Mindsets of Public Design Bureau: Accepting Ambiguity

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Mindsets of Public Design Bureau: Accepting Ambiguity

What’s the mindset
Ambiguity arises when contexts, meanings, or futures are unclear (basically all the time!). Accepting ambiguity is recognizing this uncertainty and being okay with the not knowing, at least temporarily. When we imagine potential futures, whether in our lives or while working on a project, there are infinite possible outcomes and ways to do things. We will never be fully certain! Accepting ambiguity is closely tied to the mindsets of iteration and optimism: the continual process of making things and getting feedback gives us further clarity, and we can continue down our chosen path because we believe things can change. 

Why it’s important
Accepting ambiguity is what gives us the space to explore and try new things. If we waited around for full clarity and certainty, we would never get started – the topics we work within are too complex to ever be fully clear. That complexity can lead people to get stuck or to avoid trying to address a problem because they’re overwhelmed by the many open questions. By accepting ambiguity, we can admit that we don’t have the answers and take steps towards finding them. It also allows us to imagine potential futures without needing to have all the details worked out. Accepting ambiguity doesn’t make the open questions go away, but it carves out space for creativity and intentional decision making through that uncertainty. 

Embracing ambiguity in the real world
Party planning is something we both love, but is full of ambiguity. There are hundreds of decisions to make (many of which influence each other) and it can be hard to decide where to start. Even a simple dinner party can bring a mess of unanswered questions. You can start with the date or the location, but there’s so much you still don’t know. What time will work best for your guests, keeping in mind the location, the weather, and the time of sunset? You might choose your decorations, but without knowing how many people will come, it’s hard to pick out the drinks and food. If you don’t know the drinks and food, you don’t know what silverware or cups you need. Accepting ambiguity helps you get started with your planning, taking it one decision at a time and moving toward answers. Wedding planning guides are a good example of a tool that helps couples break down party planning into buckets of unknowns that you clarify as you make other, related decisions. As you get closer to the event, you can fill in more details, including the schedule, the supplies you need, and maybe even back up plans for uncertainties that remain (looking at you, weather in St. Louis). This process requires patience and a willingness to not know — but results in a great time for all your guests. 

Embracing ambiguity in design
Ambiguity (and the need to accept it) is threaded throughout the design process. One place where ambiguity is particularly obvious is during synthesis, or meaning-making. Usually, we’ll start synthesis with a pile of disparate pieces of data, which might include stories from interviews, observations from physical space, quantitative survey results, systems models, and input from partners and stakeholders. At this point, we don’t know what it means yet, and we don’t know where the project will go from here. It can feel equal parts exciting and nerve wracking, but we trust the synthesis process and jump in. As we begin to sort and connect these pieces of information, hundreds of insights and potential opportunities begin to appear. Our puzzle is to determine which bits of information and which opportunities are actually important to focus on. Through an iterative process of reviewing data, seeking input, and clarifying our direction, synthesis ends with a specific set of stories of opportunities that move towards action. The ambiguity is never completely resolved—there are always other potential paths or interpretations—but we have to accept the remaining ambiguity and be content that we’ve made a set of intentional decisions based on the information we had.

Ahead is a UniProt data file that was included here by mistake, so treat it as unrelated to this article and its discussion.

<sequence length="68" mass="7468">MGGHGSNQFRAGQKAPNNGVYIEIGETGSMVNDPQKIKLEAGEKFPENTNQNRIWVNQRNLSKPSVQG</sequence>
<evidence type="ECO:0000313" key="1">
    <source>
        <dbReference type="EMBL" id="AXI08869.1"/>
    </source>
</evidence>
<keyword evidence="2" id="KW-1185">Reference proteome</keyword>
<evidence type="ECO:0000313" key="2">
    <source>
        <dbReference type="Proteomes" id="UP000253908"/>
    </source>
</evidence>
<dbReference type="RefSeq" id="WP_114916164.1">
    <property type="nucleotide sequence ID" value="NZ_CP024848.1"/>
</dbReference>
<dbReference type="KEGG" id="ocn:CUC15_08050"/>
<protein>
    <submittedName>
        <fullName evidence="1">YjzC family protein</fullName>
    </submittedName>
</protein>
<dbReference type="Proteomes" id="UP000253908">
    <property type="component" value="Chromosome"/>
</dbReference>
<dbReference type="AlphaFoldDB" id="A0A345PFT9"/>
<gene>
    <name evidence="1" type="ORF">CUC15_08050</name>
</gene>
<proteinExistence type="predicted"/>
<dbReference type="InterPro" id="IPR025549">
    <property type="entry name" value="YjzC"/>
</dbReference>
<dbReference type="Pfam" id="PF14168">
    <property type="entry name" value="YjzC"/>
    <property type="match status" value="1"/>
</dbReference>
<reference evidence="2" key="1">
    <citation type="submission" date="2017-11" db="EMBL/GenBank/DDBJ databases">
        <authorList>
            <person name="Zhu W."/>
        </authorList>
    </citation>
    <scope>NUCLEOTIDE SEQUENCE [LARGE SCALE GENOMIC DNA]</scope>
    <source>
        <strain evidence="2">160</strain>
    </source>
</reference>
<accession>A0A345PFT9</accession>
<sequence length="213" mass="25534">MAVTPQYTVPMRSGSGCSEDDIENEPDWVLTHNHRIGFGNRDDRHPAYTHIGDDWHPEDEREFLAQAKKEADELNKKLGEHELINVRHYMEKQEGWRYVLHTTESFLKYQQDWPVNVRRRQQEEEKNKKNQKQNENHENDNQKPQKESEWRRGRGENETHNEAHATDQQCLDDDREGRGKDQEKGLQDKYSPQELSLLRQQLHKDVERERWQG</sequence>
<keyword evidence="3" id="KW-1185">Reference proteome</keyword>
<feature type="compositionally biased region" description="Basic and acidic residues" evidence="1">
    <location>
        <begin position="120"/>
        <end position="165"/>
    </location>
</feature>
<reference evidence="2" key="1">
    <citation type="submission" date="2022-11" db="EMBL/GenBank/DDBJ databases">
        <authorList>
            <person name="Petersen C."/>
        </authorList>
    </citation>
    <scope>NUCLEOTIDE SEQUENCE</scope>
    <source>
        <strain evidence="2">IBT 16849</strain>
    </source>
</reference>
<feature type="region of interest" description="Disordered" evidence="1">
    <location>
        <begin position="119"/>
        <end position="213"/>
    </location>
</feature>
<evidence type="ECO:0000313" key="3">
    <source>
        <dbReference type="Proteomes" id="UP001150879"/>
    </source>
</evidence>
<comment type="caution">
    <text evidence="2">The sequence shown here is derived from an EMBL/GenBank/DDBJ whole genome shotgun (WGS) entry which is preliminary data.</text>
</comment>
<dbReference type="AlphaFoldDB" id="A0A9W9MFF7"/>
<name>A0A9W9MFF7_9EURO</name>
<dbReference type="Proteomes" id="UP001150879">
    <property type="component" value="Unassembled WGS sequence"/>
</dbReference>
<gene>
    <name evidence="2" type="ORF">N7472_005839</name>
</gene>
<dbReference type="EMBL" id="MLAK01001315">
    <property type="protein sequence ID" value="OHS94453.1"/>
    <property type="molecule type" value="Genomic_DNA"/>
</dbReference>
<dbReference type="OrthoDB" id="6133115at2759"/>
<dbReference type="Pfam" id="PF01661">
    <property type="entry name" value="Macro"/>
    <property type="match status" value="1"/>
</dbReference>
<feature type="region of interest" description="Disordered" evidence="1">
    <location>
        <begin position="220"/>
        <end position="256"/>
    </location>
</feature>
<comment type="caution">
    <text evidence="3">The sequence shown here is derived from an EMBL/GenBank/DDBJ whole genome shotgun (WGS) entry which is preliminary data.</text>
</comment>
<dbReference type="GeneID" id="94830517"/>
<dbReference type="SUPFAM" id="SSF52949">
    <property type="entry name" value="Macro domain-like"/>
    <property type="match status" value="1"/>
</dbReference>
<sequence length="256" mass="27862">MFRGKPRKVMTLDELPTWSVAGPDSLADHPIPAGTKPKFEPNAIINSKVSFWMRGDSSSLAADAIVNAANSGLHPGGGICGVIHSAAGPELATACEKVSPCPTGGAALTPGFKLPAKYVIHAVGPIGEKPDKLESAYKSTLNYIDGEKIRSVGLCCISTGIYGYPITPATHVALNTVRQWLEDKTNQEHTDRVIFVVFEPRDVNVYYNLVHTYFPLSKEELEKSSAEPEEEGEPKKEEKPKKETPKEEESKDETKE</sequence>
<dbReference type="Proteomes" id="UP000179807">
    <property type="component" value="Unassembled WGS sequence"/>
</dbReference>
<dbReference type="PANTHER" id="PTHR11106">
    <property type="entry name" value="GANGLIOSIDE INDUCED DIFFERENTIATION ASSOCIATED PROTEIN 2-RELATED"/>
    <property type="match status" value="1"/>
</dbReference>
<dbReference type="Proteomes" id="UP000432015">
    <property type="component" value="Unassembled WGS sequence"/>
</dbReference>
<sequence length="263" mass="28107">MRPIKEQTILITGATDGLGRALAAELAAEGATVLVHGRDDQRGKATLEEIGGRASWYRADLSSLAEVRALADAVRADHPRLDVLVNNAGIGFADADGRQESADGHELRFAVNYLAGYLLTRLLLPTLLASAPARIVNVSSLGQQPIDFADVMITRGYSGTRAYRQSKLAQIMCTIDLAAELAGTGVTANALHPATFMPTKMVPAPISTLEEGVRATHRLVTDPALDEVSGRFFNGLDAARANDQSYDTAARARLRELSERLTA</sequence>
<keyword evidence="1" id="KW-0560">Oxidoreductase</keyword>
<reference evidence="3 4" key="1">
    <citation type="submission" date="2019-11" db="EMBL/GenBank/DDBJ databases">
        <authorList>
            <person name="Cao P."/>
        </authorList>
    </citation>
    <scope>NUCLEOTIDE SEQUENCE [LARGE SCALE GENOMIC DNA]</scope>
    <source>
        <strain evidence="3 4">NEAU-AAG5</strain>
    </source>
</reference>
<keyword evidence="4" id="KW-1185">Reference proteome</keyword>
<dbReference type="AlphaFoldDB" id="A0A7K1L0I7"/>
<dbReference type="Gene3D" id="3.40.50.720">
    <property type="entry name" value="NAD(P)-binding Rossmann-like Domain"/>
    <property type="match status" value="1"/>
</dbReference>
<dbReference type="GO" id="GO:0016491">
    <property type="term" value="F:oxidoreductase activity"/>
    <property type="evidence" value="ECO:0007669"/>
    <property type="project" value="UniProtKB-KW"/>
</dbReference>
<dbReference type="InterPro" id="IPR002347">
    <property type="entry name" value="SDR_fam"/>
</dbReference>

How we cultivate ambiguity
Accepting ambiguity runs counter to the certainty-driven culture that dominates most working experiences, so practicing it can be challenging. Some suggestions for keeping ambiguity in your mind and actions include: 

  • Have a structure that makes decisions feel intentional, even with ambiguity. The design process is an outline that allows teams to stay in ambiguity, but not forever. Eventually, it is time to move to the next phase, and the team will have to make a set of intentional choices in order to move forward. 
  • Create a thoughtful timeline that moves you forward step-by-step. Your structured process should have specific time-based markers, so you can be sure you’re making progress along the way. 
  • Define what you must know, and accept what will remain unknown. Be clear with yourself and your team about what components you have to figure out to move forward, while acknowledging that there are some things that will be figured out later. You need the decision-making space to focus on the things that have to happen first. 
  • Make working through ambiguity iterative. While ambiguity means you won’t have the final answer right away, that doesn’t mean you can’t get closer to the final answer. Being iterative in your understanding or your proposed solutions gives you something tangible to work with, even if it’s not the final answer.

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